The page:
Everybody’s heard of King Tut, mainly because looters overlooked his tomb for three millennia. Yet many more leaders of ancient Egypt are worthy of notice—not the least of whom is Hatshepsut, Egypt's most powerful female pharaoh.
In the 15th century BCE, female rulers were exceedingly rare, and even those few who appeared to be dominant often weren’t. There were queen regents standing in for young male rulers, and some rumored to be pharaohs, such as Sobeknefru. But their reigns were short, and most historians don’t believe that they were particularly influential.
Hatshepsut, on the other hand, seized the reins of power and never let go. When her husband (and half-brother), King Thutmose II, died around 1478 BCE, his only male heir was Thutmose III, whose mother was Thutmose II's concubine. Since the child was too young to rule, Queen Hatshepsut was named as his regent. However, as the daughter of King Thutmose I, Hatshepsut had her own legitimate claim to rule Egypt. At some point during the next seven years, she controversially went above and beyond the regent role by proclaiming herself pharaoh instead of handing her power over to Thutmose III when he came of age.
In an effort to legitimize her position, Hatshepsut masculinized her image. She was depicted with a false beard, the symbol of a living god. She ordered sculptors to give some of her likenesses broader shoulders and chests. She even called herself Hatshepsu, removing the feminine t from the end of her name.
Egypt's Eighteenth Dynasty under Hatshepsut was relatively peaceful and prosperous; she focused on building infrastructure and diplomatic ventures. Her government increased trade with civilizations such as Phoenicia. Nine years into her rule, an expedition she had organized to the land of Punt returned with timber, gold, frankincense, myrrh, and even exotic animals.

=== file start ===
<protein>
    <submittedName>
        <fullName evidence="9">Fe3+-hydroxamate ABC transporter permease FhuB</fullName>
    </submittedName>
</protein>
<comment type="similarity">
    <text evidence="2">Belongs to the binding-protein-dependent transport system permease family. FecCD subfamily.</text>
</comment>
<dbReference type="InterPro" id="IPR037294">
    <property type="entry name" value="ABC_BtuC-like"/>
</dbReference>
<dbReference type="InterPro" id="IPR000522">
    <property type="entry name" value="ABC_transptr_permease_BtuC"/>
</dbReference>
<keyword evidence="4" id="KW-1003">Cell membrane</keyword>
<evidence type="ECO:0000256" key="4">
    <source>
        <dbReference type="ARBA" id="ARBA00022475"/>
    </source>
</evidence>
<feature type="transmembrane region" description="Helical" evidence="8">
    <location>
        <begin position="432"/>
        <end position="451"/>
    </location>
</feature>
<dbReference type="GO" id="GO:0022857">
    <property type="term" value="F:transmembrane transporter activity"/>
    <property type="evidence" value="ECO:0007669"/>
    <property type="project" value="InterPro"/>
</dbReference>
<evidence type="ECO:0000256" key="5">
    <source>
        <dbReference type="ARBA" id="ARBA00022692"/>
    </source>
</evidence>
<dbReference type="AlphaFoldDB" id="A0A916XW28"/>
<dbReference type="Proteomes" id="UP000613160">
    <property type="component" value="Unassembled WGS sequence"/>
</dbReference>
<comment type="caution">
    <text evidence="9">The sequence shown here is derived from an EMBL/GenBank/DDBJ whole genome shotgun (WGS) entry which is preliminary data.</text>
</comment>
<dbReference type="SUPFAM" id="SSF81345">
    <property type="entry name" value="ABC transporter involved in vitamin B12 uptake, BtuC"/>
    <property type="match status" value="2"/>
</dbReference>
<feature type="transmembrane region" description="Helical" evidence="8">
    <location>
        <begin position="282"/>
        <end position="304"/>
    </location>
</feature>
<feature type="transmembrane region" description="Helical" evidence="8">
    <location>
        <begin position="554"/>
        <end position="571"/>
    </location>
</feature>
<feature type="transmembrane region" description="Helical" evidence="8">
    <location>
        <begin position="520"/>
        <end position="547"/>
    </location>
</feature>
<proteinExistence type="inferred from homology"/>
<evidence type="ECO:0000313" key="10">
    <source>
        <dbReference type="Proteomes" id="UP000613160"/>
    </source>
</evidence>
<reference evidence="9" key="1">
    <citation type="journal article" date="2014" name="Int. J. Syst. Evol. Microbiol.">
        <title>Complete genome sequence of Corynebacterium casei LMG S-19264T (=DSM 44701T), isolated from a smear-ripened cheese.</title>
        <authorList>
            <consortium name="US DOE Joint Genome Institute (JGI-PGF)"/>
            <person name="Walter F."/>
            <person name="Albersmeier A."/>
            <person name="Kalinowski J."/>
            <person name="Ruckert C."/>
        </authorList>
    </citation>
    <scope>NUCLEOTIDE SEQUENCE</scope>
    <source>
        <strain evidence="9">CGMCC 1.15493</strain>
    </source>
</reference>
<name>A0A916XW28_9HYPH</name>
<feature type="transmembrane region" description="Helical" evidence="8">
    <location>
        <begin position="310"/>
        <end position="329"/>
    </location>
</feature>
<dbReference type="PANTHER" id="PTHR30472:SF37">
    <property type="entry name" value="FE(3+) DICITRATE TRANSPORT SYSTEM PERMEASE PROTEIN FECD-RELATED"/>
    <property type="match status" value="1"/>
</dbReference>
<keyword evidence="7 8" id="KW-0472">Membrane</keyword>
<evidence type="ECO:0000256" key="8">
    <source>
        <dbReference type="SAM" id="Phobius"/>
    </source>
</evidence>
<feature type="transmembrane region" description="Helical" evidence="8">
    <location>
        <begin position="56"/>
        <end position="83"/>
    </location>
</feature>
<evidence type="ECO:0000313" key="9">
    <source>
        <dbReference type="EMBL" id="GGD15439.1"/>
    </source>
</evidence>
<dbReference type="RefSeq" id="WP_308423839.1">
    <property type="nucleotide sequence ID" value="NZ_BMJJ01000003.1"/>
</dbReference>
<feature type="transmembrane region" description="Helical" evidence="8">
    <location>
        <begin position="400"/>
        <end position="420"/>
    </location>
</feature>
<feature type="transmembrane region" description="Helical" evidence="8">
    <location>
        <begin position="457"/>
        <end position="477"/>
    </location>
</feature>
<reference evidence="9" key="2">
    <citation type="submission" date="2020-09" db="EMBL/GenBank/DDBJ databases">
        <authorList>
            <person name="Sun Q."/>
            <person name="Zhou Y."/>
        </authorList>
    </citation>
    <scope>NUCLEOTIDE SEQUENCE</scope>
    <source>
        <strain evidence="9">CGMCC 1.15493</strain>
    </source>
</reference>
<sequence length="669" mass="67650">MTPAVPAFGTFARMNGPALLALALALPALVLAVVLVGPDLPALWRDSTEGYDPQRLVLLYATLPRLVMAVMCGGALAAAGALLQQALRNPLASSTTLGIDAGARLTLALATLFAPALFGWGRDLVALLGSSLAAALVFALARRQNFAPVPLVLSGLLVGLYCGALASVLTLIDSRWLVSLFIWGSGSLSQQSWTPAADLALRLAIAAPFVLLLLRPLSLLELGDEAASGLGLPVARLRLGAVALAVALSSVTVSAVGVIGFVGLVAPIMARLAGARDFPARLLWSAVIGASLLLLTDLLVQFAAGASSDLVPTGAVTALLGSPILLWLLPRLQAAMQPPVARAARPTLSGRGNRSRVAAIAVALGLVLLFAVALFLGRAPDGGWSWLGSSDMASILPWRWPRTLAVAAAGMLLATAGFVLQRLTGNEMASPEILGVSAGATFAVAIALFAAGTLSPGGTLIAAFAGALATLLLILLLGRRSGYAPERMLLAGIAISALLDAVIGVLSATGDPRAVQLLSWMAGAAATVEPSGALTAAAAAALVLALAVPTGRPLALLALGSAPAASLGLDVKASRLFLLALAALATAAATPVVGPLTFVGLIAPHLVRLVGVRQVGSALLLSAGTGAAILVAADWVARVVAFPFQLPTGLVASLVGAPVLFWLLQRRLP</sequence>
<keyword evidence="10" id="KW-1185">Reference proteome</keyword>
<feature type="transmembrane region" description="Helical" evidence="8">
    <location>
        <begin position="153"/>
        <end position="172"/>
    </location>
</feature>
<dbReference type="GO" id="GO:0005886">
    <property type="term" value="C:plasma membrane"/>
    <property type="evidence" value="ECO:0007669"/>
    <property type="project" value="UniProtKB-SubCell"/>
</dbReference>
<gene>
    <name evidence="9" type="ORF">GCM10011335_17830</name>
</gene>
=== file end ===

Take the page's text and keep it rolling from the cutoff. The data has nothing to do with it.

The expedition was immortalized on the walls of Hatshepsut’s most breathtaking project—her gorgeous Djeser-Djeseru temple (which still exists), built to glorify the great god Amun. Inside, the pharaoh’s name and likeness were proudly displayed. At least they were until someone erased them.
Hatshepsut remained in power up to the day she died, meaning that her stepson, Thutmose III, wouldn’t become Egypt’s sole ruler until 1458 BCE. It has been suggested that after Hatshepsut's death, Thutmose III set about spitefully chiseling out numerous references to her at the temple and elsewhere to obliterate her memory, but the destruction of Hatshepsut's various likenesses didn't occur until many years into Thutmose III's reign, and continued into that of his son, Amenhotep II. The goal was likely to remove Hatshepsut from memory because Thutmose III's claim to the throne was comparatively weak. By defacing her temple, Thutmose III was likely protecting his future authority.
Whatever his motive, Hatshepsut remains the best-known female pharaoh, and—as the American Egyptologist James Henry Breasted put it—“the first great woman in history."
A version of this story ran in 2015; it has been updated for 2022.